It’s March 2019 and Sleaford Mods are back with a brand new Top 10 charting album ‘Eton Alive’ released on their own label, Extreme Eating. The album’s getting great reviews everywhere, people are buying it, they’re selling out venues, they’ve been going over a decade and the wheels of the bus show no signs of slowing down. 2019 looks set to be another great year for the Mods.

As the song goes – of course we’re fucking relevant.

Alright Jason. How’re you doing?

Hiya, yeah I’m good thanks how are you?

Yeah great. How were Newcastle & Liverpool? (Sleaford Mods have just started a goliath tour of the UK)

 Yeah great, really you know, so far so good. The shows are banging, no messing!

Quite a cool warehousey venue isn’t it the Boiler Shop (Newcastle).

It is yeah, it’s nice, so yeah, it was really interesting to play there.

You’re playing a lot of out of the way towns/cities on this tour, what’s the thinking behind that and is there anywhere you’re especially looking forward to going?

No not really, just to hit places that are not on the normal gig route, y’know. We did it a few years ago and we decided to do it again. We thought it would kind of fit in with the idea of the country going to pot at the minute, y’know, it’d be good to play these places to give people a chance to come and see us, not everyone can afford to come to the big cities!

I think it’s a good idea, the standard album tour would just be the same big venues/big cities…

It would yeah, you get a bit bored with that. We’re not a band that sells these places out, y’know, we don’t by any means play to empty halls but it just gets a bit lifeless perhaps.

(Laughs) You need to find ways of keeping things fresh.


On a similar note there’s a big side to the touring lifestyle which can be shit, which people don’t really see, a lot being sat around in a van, endless waiting – how have you learned how to deal with that side of it better?

(Laughs) I stopped drinking, stopped taking drugs, that’s how I dealt with it!

Clean living! Exercise!

Yeah, lots of exercise. I swear by that. And just a determination to keep going, it’s like… we were a buzz band to start with and it was all very exciting, came out of nowhere and then that passed and then… it’s like what do you do, I’m not gonna dry up, I’m gonna carry on, I’m gonna see if this is still worth it and it is! I’ve learned from not drinking, taking drugs, and that’s helped me to tour obviously. But also it’s work, the thing is it’s work and you can’t get too… I dunno it’s work, that’s what it is and you’ve got to treat it like work, you’ve got to be serious about it and you’ve got to see where it takes you. You’ve got to be strong you know, you’ve got to fight the lonely periods, depressing periods and do it that way y’know what I mean?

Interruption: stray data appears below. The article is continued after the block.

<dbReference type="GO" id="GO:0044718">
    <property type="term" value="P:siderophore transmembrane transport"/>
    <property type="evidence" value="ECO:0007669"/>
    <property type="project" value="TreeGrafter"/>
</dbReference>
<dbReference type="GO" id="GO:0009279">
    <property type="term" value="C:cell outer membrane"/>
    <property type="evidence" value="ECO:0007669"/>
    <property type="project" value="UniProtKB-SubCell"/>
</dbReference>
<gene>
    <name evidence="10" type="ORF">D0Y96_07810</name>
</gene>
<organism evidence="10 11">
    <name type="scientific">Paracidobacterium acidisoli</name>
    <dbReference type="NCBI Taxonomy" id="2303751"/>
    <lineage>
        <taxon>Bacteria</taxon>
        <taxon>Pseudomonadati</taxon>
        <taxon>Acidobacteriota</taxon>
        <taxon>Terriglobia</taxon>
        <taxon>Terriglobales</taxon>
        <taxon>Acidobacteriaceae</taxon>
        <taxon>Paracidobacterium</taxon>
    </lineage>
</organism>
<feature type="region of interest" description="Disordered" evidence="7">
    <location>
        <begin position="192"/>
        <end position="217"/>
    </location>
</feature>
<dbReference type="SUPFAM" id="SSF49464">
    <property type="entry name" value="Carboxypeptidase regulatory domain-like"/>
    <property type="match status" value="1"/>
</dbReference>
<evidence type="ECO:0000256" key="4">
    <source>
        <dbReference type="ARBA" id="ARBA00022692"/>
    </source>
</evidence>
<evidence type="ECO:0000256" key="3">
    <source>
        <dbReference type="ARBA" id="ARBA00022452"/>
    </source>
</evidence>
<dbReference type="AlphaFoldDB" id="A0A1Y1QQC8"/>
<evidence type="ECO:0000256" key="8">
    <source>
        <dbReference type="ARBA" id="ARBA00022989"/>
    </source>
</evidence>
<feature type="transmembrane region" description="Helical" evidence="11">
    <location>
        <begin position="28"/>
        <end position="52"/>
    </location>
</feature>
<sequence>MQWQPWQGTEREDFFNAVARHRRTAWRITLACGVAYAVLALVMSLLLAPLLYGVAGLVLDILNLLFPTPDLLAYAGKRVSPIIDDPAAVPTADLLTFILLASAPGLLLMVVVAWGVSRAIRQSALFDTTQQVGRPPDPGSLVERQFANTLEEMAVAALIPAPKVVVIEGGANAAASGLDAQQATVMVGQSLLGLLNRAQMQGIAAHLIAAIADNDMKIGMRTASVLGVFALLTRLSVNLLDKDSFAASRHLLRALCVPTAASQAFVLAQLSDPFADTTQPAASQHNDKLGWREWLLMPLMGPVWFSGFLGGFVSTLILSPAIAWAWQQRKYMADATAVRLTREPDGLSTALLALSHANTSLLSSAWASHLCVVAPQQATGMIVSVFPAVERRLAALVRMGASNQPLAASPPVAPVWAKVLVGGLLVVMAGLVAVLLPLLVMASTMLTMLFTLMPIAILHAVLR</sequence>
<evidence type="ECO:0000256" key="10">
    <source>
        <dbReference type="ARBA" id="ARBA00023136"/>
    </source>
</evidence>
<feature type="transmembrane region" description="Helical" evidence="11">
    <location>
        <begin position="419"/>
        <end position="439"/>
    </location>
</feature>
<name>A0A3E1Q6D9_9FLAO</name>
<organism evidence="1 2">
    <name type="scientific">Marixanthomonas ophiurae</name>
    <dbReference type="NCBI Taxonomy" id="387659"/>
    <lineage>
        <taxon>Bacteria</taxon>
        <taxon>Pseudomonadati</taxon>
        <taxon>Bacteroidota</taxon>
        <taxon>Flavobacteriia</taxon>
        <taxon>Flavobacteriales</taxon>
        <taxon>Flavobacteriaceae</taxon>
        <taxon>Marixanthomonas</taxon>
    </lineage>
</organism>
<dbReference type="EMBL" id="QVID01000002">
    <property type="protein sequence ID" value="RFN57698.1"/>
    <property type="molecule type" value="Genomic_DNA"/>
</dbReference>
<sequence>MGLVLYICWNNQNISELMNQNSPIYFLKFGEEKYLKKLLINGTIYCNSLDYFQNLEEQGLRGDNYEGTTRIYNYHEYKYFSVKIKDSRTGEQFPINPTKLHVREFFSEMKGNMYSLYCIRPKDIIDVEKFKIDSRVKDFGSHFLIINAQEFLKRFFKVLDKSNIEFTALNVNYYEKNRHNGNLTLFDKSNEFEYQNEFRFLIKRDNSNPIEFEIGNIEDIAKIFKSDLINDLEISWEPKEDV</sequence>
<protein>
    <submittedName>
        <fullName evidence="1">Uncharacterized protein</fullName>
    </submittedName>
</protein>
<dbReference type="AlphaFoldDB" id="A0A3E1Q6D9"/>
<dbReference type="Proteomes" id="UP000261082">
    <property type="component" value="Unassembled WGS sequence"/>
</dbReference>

Yeah, you’ve been doing big venues for quite a while now…


So I think I know the answer, but have you ever been tempted to expand the setup or get into that big production realm?

No, no, not yet – if ever. I think it’ll be known for what it is and when it goes, when it turns shit, it’ll still be what it was. If it ever gets shit!

Was it ever a consideration when you were on the rise?

No, I wanted to keep it minimal, that was the whole point, when we came out it was all these shit bands, any band that came out was just fucking wank, I just thought it was totally uninspiring so I wanted to make a statement here and I still think to a certain degree it’s still very much contemporary music Sleaford Mods and I think the setup and everything else, after five years of releasing LPs and playing in the commercial landscape I think it’s very much a part of that,

I mean it obviously fucking translates to the big stage, that Glastonbury gig was phenomenal…

Thank you, which one did you watch?

It was the John Peel stage.

Oh yeah yeah yeah, that was good that one, we played the year after and it wasn’t that great I didn’t think

Which one was that?

We played the Park stage, 2016, 17 maybe… I wasn’t into it really. But that John Peel one was good.

You attacked it…


*Sleaford Mods played the John Peel tent mid afternoon in 2015. It’s one of the best festival performances I’ve seen live. Jason’s crowd interaction was brilliant, he doesn’t give a fuck. You can watch most of the gig on Youtube – treat yourself. *

What was your favourite gig last year, what springs to mind?

God, too many. Fuck. We played this festival in France, it was fucking great man, we went on it was a hot night, it was on the coast, it was right on a cliff edge, it was fucking fantastic! Yeah, wicked.

Do you remember your first gig?

(Laughs) Our first gig, yes I do, yeah, it was terrible. It was near the train station and I supported this kinda like stoner rock band, it was pretty… I mean it was alright, but you know, first gig.

No real reason to remember it otherwise…Well, yeah, it was alright, there were better things to come I think but you know – you got to do it ain’t yer.

Talking a bit about your history, the first stuff that really got me into you was from The Originator, so stuff like Chop Chop Chop, Wack It Bruv, Graham… I fucking love those songs, there’s some really great lyrics in there, we used to listen to that stuff in the van on the way home from gigs quite a lot…


*Chop Chop Chop is an 8 minute epic Irvine Welsh short story snapshot novel of a song, covering ‘getting darn to some real Saaarfampton’ on two crates of champagne, getting work offers from a rapist Porn Star, suffering tedious birthday discos, gym heads, navigating taking a lass along with her kid for a drop of eight aaaances of flat crack. People places parties.*